Thursday, 6 May 2010
On this day...
American writer Henry David Thoreau died in 1862, at the age of 44. Born David Henry, Thoreau was described by Hawthorne as, 'as ugly as sin, long-nosed, queer-mouthed, and with uncouth and rustic, though courteous manners', indeed, it was said that his facial hair would 'most assuredly deflect amorous advances'. Having studied at Harvard, in fields ranging from philosophy to maths, Thoreau decided that he was not suited to the inevitably career path that was to follow, and instead founded a grammar school with his brother.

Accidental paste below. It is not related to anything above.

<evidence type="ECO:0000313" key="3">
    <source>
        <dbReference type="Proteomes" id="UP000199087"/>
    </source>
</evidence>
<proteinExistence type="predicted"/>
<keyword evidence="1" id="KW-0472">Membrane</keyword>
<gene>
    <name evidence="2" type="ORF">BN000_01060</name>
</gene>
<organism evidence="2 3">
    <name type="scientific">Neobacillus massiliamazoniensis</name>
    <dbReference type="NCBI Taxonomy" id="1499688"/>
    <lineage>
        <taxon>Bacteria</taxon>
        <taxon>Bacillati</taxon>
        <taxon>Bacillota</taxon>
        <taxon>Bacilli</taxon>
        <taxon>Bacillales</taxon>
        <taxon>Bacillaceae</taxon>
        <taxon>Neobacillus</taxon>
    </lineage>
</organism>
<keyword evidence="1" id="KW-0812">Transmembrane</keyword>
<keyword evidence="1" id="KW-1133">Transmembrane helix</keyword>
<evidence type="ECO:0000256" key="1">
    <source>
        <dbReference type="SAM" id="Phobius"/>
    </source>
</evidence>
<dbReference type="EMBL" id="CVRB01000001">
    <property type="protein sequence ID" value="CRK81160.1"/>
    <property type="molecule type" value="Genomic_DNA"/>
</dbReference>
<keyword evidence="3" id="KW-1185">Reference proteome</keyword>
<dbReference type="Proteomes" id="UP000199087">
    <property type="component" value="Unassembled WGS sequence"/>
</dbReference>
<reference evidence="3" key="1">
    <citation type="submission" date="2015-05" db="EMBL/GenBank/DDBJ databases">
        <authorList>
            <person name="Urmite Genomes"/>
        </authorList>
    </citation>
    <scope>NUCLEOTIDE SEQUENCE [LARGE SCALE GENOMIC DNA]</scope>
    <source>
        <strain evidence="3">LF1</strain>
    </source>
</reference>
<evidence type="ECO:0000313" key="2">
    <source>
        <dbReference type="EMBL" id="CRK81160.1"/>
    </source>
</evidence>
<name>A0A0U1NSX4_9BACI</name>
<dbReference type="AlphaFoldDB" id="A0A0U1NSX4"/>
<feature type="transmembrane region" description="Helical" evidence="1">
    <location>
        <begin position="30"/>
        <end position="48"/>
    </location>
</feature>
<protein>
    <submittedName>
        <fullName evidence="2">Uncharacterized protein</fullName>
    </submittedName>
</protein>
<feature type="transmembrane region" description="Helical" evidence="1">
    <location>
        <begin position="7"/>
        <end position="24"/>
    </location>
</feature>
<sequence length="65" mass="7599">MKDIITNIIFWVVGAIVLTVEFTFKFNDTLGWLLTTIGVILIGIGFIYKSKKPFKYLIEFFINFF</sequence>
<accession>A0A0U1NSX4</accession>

It was on his return home, that Thoreau met Ralph Waldo Emerson, who introduced him into a circle of literary talents and local thinkers and encouraged him to contribute to periodicals, and indeed, Thoreau's first essay, 'Aulus Persius Flaccus' was publihsed in 1840. Although his first works were based around a transcendentalist philosophy. Thoreau turned increasingly to civil disobedience to fight an environmentalist cause, and his most famous novel, 'Walden', stimulated by the eponymous woods, became a reflection on nature's simple living. His second best known work, 'Civil Disobedience', is said to have inspired such figures as Gandhi, Martin Luther King, J.F. Kennedy, and Leo Tolstoy.